Next generation mining for lithium and other clean energy metals

As the world transitions to clean energy and electric transportation, the global demand for metals used in these technologies will surge. Lithium, for example, is used in the large majority of battery chemistries where weight and size are an issue. Lithium demand is expected to grow by a factor of 40 between 2020 and 2040 as electric vehicles and their batteries become mainstream and lithium ion battery prices drop.

Our partner Gaetano Crupi said in our blog post about who controls lithium:

These lithium reserves, particularly in South America, are in the form of brines, ultra-salty underground water deposits that are rich with valuable minerals we need for clean energy technologies. To extract lithium and other minerals from these brines, miners use massive, water-hungry, landscape-scarring evaporation ponds. This process is slow, expensive, environmentally destructive, often displaces indigenous peoples.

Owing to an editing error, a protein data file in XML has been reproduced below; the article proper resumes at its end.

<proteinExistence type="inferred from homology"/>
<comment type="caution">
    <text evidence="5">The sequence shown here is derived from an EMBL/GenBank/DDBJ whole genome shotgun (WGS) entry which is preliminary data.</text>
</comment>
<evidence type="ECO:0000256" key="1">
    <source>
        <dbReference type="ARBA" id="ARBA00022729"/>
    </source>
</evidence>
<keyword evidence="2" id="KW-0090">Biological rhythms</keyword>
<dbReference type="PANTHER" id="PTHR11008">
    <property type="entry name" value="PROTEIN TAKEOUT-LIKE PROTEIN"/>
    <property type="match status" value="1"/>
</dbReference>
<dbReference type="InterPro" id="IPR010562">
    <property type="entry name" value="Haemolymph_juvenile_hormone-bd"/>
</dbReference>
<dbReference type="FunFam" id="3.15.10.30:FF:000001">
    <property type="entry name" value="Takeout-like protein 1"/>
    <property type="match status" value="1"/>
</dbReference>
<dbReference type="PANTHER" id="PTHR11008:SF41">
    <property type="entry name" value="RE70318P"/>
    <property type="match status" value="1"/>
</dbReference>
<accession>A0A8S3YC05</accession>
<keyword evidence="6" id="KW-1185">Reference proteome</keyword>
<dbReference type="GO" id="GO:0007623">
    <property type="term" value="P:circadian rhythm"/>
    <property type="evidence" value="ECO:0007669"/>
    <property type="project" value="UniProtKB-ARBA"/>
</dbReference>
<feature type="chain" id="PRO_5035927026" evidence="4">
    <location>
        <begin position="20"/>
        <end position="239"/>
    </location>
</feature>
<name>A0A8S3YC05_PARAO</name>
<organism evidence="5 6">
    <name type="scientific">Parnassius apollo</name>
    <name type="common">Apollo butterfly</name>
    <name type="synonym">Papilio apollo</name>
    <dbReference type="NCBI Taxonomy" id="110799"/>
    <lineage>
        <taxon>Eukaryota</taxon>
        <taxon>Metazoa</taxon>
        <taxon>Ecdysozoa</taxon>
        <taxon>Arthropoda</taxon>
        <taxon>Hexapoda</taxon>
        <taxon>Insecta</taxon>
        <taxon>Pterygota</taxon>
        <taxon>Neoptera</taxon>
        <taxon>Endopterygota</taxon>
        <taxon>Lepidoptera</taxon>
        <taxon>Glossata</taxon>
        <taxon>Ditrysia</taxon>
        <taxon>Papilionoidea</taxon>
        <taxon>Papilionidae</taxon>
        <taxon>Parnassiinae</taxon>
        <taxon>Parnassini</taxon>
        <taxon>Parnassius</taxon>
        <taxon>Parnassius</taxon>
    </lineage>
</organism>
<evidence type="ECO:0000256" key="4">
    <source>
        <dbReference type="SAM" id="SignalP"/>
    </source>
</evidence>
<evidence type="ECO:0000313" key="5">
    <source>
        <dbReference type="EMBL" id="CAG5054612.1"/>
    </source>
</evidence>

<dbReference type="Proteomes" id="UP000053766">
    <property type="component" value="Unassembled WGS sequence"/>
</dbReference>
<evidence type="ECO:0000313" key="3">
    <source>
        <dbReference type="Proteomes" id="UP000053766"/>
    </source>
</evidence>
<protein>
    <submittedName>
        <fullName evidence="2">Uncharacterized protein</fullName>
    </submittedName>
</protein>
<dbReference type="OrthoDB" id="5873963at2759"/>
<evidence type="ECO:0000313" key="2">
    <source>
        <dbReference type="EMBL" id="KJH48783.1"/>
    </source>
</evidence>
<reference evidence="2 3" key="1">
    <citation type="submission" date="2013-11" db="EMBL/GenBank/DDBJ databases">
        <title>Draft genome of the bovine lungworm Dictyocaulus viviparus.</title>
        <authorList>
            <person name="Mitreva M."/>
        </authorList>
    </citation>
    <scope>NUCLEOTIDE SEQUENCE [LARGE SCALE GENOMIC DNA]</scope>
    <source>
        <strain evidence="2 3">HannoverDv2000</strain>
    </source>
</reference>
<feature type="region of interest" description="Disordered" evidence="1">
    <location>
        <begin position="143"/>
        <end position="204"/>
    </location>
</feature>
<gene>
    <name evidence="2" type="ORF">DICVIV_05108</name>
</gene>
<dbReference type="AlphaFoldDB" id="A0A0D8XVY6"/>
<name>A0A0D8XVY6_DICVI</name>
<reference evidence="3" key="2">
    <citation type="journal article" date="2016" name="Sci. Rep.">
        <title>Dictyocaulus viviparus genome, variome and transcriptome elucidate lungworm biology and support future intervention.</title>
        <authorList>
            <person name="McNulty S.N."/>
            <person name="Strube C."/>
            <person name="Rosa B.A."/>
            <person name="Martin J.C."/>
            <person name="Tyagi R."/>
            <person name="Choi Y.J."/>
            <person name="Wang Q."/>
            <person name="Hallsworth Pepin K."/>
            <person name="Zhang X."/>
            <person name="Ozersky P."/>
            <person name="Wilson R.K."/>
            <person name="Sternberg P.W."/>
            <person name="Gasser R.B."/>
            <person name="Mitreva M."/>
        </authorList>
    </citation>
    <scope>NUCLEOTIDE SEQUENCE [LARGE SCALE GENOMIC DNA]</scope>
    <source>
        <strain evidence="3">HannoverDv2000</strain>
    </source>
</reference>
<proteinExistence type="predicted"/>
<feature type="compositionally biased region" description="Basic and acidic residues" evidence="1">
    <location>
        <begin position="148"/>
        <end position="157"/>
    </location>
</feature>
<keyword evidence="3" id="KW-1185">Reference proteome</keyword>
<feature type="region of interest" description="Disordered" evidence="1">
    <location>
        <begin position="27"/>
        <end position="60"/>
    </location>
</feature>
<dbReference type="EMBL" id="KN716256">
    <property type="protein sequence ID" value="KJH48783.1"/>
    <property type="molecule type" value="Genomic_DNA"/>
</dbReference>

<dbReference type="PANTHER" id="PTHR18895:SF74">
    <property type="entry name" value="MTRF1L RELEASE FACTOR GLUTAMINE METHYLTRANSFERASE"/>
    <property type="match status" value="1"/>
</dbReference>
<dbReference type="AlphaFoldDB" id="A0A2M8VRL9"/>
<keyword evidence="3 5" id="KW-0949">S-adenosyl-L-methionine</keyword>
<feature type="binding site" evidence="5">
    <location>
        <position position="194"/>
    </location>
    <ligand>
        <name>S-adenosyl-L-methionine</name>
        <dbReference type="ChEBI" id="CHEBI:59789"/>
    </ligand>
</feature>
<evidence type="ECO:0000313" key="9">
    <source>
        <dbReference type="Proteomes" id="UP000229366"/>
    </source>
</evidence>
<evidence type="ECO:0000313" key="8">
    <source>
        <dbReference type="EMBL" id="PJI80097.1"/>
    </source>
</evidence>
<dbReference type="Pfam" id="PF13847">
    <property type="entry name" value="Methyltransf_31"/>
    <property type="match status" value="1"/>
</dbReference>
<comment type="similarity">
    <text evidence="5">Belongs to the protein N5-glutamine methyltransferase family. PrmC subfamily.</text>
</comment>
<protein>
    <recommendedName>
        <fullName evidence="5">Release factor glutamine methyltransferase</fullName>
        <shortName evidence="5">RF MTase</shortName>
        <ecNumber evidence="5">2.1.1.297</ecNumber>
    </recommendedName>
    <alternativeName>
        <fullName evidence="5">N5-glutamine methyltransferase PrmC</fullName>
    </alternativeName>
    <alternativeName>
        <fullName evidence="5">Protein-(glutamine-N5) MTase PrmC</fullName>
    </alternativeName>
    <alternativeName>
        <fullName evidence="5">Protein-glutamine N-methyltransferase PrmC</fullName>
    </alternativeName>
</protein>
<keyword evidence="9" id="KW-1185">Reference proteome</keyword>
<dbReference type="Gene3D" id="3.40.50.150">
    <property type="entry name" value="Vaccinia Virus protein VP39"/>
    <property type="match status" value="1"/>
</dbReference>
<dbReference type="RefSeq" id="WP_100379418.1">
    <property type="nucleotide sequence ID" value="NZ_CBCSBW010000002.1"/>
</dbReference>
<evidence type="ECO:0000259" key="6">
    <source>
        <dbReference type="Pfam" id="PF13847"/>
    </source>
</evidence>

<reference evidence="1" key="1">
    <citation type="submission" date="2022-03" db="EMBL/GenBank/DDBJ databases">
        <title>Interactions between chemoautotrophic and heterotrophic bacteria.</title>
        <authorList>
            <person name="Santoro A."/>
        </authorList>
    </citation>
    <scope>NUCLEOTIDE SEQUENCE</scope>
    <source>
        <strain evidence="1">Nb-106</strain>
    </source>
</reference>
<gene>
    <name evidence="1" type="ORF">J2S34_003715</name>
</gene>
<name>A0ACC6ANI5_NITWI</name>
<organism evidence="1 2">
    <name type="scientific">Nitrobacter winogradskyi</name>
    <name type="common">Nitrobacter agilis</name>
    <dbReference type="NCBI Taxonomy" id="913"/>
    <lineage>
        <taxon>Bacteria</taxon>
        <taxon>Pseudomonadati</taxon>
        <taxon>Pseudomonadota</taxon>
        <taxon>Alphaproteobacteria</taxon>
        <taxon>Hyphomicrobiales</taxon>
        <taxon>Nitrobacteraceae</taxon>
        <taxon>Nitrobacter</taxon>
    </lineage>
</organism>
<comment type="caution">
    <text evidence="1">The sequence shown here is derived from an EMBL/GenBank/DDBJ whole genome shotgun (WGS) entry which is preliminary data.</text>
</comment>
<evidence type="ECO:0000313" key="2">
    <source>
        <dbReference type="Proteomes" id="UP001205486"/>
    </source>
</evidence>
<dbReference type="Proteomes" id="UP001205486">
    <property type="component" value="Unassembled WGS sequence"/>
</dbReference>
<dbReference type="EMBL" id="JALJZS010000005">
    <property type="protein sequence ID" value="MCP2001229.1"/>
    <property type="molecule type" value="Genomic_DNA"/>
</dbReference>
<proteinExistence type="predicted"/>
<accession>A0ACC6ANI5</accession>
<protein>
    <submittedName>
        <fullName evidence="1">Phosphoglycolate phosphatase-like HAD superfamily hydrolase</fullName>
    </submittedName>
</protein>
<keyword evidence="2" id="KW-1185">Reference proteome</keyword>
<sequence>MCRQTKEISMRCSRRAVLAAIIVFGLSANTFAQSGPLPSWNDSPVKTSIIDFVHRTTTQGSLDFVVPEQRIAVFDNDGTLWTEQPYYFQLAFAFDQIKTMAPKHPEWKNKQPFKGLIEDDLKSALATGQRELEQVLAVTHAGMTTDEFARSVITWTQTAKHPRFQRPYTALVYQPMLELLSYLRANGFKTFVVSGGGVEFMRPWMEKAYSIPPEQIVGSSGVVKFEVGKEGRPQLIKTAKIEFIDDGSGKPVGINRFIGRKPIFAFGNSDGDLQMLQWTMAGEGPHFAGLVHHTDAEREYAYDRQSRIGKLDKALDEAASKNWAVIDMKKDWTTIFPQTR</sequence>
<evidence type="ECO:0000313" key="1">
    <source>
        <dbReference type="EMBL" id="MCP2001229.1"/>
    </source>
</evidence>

Evaporation pond: Image courtesy of Argonne National Laboratory

The slow and expensive process of producing this lithium means that the world is headed for a lithium shortfall, where demand far exceeds supply. To address these problems, the world will increasingly turn to new technologies that enable Direct Lithium Extraction (DLE). DLE technologies use a chemical process to extract lithium from brine, rapidly and in a very small footprint, and pump the remaining water back into the underground brine aquifer.

Three types of direct lithium extraction. Source: NREL

DLE technologies, such as those from Lilac Solutions, EnergyX, or Summit Nanotech, have the potential to reduce the process from years to days, reduce the cost of lithium production, extract more lithium from the same reserves, massively reduce the land footprint and environmental challenges of lithium production, and make more lithium available, at a lower cost, to power our continued electrification and clean energy revolution.